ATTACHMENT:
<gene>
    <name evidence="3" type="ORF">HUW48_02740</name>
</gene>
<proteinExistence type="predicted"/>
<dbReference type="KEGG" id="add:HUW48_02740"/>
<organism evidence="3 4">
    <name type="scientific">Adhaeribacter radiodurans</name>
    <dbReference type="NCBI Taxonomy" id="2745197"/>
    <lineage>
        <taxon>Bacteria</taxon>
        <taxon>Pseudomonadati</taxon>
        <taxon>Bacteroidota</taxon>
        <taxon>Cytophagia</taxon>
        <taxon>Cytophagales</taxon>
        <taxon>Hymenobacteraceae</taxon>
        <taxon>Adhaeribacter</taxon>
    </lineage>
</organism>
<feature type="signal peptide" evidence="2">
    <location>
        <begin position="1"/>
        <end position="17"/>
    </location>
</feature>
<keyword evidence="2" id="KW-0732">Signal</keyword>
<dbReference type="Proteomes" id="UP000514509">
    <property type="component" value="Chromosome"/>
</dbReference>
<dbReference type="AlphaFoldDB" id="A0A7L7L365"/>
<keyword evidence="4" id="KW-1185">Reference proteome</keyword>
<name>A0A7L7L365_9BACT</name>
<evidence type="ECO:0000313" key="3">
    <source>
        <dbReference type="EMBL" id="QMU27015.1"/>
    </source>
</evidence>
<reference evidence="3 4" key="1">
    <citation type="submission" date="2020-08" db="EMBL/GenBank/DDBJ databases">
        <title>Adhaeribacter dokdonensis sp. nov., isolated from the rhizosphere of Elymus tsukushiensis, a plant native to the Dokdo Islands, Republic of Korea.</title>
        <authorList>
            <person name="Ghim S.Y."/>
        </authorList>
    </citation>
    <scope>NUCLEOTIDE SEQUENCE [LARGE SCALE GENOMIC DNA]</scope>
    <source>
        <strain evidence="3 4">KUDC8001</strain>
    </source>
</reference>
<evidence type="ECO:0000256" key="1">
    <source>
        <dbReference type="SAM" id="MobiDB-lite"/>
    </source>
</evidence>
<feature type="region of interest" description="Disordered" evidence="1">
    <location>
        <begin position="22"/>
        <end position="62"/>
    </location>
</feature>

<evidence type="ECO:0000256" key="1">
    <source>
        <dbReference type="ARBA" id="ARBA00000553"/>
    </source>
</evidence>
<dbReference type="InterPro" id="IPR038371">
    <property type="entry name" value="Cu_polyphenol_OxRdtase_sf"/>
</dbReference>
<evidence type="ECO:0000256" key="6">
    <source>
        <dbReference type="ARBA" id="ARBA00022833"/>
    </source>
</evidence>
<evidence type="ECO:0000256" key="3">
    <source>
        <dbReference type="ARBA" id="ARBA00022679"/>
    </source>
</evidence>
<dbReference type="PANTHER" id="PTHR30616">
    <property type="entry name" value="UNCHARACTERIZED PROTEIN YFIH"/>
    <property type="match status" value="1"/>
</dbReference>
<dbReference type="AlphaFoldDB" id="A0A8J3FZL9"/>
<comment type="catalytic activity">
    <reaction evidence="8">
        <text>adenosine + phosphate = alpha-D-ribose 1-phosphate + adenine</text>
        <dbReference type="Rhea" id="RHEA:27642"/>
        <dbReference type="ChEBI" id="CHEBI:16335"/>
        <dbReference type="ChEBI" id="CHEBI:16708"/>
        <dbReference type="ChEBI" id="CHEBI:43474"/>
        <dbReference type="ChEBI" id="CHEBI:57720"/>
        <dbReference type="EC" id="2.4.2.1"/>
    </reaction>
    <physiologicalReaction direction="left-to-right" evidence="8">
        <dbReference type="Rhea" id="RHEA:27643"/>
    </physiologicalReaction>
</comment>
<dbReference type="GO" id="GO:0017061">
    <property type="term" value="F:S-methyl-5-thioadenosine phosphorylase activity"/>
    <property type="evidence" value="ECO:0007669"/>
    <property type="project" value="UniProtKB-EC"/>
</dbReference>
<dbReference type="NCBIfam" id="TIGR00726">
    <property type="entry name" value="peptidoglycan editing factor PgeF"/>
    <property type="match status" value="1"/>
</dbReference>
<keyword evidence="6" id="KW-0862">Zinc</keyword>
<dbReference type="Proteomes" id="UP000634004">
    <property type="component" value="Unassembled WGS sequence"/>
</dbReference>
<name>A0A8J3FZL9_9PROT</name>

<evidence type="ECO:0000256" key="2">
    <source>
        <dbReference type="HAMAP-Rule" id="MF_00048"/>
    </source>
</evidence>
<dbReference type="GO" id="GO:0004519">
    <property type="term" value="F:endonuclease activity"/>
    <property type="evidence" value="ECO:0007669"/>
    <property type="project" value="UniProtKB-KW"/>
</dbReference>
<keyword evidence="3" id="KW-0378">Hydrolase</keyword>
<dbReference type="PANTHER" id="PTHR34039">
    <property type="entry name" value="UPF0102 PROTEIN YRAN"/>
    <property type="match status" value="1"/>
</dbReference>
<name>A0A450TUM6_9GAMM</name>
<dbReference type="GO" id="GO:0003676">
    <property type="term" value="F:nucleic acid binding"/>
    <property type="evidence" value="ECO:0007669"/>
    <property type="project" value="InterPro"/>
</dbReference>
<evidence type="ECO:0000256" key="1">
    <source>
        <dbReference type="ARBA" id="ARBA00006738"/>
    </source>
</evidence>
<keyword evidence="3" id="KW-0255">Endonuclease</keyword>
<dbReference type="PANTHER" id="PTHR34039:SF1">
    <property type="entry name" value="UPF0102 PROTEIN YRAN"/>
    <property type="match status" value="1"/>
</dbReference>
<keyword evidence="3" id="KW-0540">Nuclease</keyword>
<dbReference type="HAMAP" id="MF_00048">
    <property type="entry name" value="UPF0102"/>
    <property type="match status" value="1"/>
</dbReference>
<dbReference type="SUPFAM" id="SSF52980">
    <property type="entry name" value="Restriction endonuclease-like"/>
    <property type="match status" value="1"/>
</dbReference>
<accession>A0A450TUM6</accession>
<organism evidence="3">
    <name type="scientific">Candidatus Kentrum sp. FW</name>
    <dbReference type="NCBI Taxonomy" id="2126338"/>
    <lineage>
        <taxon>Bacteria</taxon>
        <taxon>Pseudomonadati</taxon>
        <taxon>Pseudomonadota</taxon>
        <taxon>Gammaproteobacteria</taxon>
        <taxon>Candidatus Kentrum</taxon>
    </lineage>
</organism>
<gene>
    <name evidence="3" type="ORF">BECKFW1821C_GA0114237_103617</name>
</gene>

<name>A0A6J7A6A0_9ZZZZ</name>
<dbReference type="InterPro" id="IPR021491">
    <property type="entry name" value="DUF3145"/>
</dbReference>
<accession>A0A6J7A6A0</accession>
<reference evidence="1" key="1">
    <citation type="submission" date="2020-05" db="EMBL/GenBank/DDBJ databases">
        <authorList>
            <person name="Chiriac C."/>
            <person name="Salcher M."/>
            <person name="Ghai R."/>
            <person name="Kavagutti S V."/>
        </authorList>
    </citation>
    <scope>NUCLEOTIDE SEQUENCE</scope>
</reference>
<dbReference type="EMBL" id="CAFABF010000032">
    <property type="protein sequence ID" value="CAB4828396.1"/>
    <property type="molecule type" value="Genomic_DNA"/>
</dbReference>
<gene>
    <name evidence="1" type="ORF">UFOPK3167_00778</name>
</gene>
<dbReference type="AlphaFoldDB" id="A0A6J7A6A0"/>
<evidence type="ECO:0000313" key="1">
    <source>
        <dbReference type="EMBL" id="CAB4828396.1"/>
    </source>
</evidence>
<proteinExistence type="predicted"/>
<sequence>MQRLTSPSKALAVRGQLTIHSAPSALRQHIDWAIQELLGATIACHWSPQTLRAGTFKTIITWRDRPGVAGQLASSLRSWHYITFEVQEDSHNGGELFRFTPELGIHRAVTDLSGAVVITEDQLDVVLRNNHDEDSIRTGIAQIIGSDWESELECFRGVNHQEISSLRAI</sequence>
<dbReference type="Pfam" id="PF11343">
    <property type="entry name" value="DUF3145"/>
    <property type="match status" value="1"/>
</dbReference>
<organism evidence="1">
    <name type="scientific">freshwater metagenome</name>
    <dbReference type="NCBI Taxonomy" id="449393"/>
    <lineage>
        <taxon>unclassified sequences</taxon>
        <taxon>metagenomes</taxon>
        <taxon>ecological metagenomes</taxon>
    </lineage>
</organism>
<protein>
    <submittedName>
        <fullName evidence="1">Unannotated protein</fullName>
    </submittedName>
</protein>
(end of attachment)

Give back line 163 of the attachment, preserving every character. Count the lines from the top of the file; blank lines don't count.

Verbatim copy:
<gene>